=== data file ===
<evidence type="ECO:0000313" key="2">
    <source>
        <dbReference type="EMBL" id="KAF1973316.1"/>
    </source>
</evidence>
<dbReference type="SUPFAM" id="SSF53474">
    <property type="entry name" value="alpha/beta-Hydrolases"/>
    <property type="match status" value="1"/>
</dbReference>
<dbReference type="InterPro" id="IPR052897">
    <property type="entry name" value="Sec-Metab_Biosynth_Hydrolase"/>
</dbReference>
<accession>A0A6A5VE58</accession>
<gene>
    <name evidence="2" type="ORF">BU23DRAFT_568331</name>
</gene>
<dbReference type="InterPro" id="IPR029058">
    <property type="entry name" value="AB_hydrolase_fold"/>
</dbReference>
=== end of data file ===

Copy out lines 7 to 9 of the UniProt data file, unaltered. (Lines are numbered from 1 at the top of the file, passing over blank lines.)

    <property type="entry name" value="alpha/beta-Hydrolases"/>
    <property type="match status" value="1"/>
</dbReference>